Humboldt State University ® Department of Chemistry

Richard A. Paselk

VUB Biology

Fall 2001

Lecture Notes:: 8 October

© R. Paselk 2001


Catabolism: degradation of molecules to provide energy.

Anabolism: reactions using energy to synthesize new molecules for growth etc.

Metabolic Pathways: (overhead/handout - Interactions of Metabolic Pathways) sequences of consecutive enzyme catalysed reactions which are readily studied and traced.

Characteristics of pathways:

The flux through a metabolic pathway is invariably controlled or regulated, most commonly by Feedback Inhibition, but also through Feed-forward activation. Regulation is one of the things that makes biochemistry "biological."

The Stages of Catabolism (overhead/handout): For convenience we can breakdown catabolism into four hierarchical levels:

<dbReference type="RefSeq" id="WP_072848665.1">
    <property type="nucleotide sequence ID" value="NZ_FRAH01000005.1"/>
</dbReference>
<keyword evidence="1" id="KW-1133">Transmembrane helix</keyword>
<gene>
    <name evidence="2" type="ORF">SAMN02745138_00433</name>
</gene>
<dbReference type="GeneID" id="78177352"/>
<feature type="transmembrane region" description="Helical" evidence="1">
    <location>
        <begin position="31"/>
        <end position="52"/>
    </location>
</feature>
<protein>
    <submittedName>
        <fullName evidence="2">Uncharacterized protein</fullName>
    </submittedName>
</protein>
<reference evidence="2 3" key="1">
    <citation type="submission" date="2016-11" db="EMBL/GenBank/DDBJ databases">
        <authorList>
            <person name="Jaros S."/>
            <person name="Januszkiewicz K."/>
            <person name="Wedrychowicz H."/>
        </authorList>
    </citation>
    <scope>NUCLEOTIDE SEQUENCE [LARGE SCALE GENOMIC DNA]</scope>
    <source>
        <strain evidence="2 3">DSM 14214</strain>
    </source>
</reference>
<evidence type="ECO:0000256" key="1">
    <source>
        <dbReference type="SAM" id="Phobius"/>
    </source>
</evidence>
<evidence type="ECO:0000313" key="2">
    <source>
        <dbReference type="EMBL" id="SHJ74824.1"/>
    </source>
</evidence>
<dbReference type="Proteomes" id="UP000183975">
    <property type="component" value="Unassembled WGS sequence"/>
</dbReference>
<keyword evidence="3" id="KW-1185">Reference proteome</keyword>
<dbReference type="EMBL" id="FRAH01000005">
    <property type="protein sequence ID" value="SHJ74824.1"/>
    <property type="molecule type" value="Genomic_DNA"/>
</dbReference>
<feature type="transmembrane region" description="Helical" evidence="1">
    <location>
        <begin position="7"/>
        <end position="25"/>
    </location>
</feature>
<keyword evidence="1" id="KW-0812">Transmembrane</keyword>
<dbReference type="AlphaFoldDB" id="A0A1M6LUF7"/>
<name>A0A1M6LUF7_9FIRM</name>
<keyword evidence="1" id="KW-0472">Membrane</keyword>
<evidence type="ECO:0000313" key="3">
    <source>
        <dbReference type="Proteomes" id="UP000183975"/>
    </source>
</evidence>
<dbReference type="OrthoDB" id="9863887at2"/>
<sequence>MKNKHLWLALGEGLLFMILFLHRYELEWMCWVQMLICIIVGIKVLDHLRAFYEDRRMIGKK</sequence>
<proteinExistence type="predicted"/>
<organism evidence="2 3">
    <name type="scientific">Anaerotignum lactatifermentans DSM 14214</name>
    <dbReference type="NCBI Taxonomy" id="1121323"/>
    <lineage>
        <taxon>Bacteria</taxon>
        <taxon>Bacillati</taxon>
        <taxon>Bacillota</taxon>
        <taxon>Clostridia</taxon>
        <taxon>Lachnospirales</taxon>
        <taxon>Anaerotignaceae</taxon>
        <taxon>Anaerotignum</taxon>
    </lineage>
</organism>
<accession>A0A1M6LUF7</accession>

For food taken into the body, digestion accomplishes Stage I, as outlined below. (Breakdown of substances in cells etc. will of course be done somewhat differently.)



Glycolysis is going to be our first pathway, and it is arguably the most important and universal of the metabolic pathways.

First if we look at the Glycolysis Pathway (overhead/handout), we can break it into three phases:



In order to provide glucose for vital functions such as the metabolism of RBC's and the CNS during periods of fasting (greater than about 8 hrs after food absorption in humans), the body needs a way to synthesis glucose from precursors such as pyruvate and amino acids. This process is referred to as gluconeogenesis. It occurs in the liver and in kidney. Most of Glycolysis can be used in this process since most glycolytic enzymes are reversible. However three irreversible enzymes must be bypassed in gluconeogenesis vs. glycolysis (overhead/handout): Hexokinase, Phosphofructokinase, and Pyruvate kinase. Phosphofructokinase, and/or hexokinase must also be bypassed in converting other hexoses to glucose.


Overview of Glucose Metabolism in the Tissues: Diagram (overhead/handout)

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Last modified 16 October 2001
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